Here are the Major Rules Congress Could Repeal in January

With President-elect Donald Trump and Republican majorities in both the House and Senate, the executive and legislative branches are now unified under a single party for the first time since Democratic control in 2010. The Congressional Review Act (CRA), which allows Congress to repeal major regulations within a certain timeframe, is a potentially powerful tool President-elect Trump will have at his disposal. Utilizing the CRA, Congress and President Trump could potentially repeal at least 48 major regulations with, at a minimum, total regulatory costs of more than $42 billion and 53 million hours of paperwork.

The leaders of both branches are generally on the same page when it comes to the regulatory state. Congressional Republicans have posed a bevy of regulatory reform bills and attempted CRA resolutions in recent years, although they have universally met President Obama’s veto pen. During his campaign, Donald Trump called for substantial cuts in regulatory burdens – including a proposed 70 to 80 percent reduction. There have been limited details from his campaign (and now transition) team on the framework of this repeal process, but resolutions of disapproval under the CRA would likely be a helpful vehicle for deregulation.

As AAF has previously highlighted, the CRA provides Congress with one possible way to constrain the regulatory state. Under the law, both chambers of Congress can pass a Joint Resolution of Disapproval that nullifies a major rule. This has only been used once successfully, for a Department of Labor ergonomics rule after the presidential transition in 2001. Generally, a sitting President has limited incentive or desire to undo their own rulemakings. However, there can be a carryover period in which rules promulgated within 60 legislative or session days under one administration can face scrutiny from their successor and Congress. Since this period is measured in legislative days, it can encompass rules from far earlier in the election year.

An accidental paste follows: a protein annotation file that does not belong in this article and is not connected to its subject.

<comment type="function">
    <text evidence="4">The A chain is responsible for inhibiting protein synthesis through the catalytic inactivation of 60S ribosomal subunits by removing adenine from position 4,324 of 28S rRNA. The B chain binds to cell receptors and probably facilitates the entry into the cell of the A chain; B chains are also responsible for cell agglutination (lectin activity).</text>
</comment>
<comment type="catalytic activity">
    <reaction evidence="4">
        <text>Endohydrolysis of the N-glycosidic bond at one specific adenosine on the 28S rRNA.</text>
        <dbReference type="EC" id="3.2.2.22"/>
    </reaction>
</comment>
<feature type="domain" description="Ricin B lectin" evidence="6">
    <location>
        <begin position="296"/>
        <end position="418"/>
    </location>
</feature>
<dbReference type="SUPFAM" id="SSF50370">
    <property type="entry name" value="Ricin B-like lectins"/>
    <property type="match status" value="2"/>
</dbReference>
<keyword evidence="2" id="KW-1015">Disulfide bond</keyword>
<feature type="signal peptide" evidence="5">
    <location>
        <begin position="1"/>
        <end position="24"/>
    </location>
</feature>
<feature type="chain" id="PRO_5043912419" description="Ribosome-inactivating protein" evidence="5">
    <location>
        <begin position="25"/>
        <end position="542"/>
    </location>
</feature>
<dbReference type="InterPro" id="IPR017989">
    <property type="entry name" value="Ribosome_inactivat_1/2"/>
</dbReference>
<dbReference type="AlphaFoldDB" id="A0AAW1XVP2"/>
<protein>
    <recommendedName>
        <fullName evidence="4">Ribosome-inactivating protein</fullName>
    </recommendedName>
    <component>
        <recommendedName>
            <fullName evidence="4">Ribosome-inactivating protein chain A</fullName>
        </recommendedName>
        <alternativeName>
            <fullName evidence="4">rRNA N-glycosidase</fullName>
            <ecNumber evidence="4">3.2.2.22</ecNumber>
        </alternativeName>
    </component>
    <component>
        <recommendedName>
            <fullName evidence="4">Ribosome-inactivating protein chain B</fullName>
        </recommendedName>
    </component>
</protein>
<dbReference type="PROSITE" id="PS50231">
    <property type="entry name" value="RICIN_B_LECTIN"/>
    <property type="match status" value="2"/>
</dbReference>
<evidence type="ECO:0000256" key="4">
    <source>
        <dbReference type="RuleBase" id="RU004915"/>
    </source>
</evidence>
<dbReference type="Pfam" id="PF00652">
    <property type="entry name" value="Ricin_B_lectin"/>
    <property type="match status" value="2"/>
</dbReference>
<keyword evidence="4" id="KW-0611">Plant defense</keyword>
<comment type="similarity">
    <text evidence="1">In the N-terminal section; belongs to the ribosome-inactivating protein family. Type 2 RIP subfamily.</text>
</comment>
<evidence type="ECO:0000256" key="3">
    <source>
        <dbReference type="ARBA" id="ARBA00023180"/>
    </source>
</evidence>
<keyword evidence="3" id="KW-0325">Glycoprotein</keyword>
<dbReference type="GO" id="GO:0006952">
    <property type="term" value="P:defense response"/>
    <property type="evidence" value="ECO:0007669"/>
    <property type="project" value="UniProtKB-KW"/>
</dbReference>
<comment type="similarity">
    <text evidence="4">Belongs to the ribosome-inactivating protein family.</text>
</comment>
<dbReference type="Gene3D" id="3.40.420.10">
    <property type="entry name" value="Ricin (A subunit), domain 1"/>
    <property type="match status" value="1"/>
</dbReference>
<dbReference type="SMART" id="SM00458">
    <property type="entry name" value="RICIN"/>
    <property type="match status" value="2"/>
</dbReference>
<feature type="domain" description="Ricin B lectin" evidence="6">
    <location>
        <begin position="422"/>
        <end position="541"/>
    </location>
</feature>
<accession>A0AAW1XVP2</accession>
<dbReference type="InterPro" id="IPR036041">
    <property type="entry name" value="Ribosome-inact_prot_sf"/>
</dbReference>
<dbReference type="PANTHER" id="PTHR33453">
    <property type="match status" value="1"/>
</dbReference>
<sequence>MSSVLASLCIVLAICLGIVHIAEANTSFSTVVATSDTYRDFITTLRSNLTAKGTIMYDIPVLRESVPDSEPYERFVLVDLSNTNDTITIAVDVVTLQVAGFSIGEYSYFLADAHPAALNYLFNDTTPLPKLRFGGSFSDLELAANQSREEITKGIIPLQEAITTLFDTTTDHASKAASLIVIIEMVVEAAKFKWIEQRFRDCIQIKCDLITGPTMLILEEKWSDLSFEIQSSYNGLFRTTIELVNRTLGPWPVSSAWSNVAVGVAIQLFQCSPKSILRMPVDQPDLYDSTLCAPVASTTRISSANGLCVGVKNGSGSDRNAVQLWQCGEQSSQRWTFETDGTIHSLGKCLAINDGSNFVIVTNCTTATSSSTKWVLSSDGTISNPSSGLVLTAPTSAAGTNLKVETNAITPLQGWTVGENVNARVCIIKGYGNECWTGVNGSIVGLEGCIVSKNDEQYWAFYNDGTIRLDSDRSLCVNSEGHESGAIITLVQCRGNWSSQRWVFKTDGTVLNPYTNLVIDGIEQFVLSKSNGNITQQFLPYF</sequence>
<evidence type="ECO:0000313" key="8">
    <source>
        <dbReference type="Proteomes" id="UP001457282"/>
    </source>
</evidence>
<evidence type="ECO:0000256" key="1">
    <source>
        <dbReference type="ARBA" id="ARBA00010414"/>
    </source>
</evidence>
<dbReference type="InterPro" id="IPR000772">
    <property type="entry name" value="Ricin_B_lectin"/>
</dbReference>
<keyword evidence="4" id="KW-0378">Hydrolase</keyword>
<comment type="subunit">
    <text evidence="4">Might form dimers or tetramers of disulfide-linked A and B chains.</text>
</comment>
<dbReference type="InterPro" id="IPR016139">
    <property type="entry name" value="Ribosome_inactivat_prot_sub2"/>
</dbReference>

AAF previously estimated the cut-off for that period at May 17th, 2016, although the current day is May 27th, if Congress keeps its current schedule. It is difficult to be entirely certain of that date, however, as it depends on the actual end of the legislative session (something unknowable until Congress adjourns). For instance, if Congress were to convene for a shorter-than-expected “lame duck” session in December, that would move the cut-off earlier in the year. Also, since the law starts the carryover period on “the later of the date” between a rule’s official publication and its receipt by Congress (often one to two weeks after publication), even some rules published before this “Regulation Day” are ripe for CRA action.

For the purposes of this analysis, we’ve included all currently-designated “major” final rules since the start of May 2016. Together, those rules impose more than $42.5 billion in total costs, $6.5 billion in annualized costs, and 53 million paperwork burden hours. Below are the ten most expensive of those rules:


Total Cost ($Million)

Paperwork Hours

Head Start Performance Standards



Food Labeling: Serving Sizes of Foods That Can Reasonably Be Consumed



Food Labeling: Revision of the Nutrition and Supplement Facts Labels



Medicare and Medicaid Programs; Reform of Requirements for Long-Term Care



Child Care and Development Fund (CCDF) Program



Overtime Rule



Operation and Certification of Small Unmanned Aircraft Systems



Customer Due Diligence Requirements for Financial Institutions



Exploratory Drilling on the Arctic Outer Continental Shelf



Disclosure of Payments by Resource Extraction Issuers




$31.6 billion

18.9 million hours

There are even more rules that could be included in this group as well. Although they don’t yet have an official “major rule report” from the Government Accountability Office (GAO), rules like EPA’s Phase 2 Heavy Duty Vehicle Efficiency Standards and SEC’s Joint Industry Plan are clearly major and impose additional total costs of $29.3 billion and $2.4 billion, respectively. In addition, considering the electoral developments, one can expect a surge of so-called “midnight regulations” from now until Inauguration Day. Recent reports say that some environmental rules are on their way, including a rule on natural gas venting where the proposed version estimated $1.4 billion in total costs. According to the administration’s own Unified Agenda, rules such as HHS’s restrictions on tanning lamps and Federal Reserve requirements for Systemically Important Financial Institutions could impose costs of $1.1 billion and $1.5 billion, respectively.


Last Tuesday’s result was among the more stunning political developments in recent memory. With the stars aligning for Republican leaders, this could lead to major policy changes for regulation. Republicans have the opportunity to enact regulatory reform on a scale not witnessed since President Reagan. CRA disapproval resolutions seem poised to be a significant part of those plans. Although it is unlikely that Congress will cash in all its political capital to this end, several high-profile major rules – and their sizable burdens – could go by the wayside in 2017.

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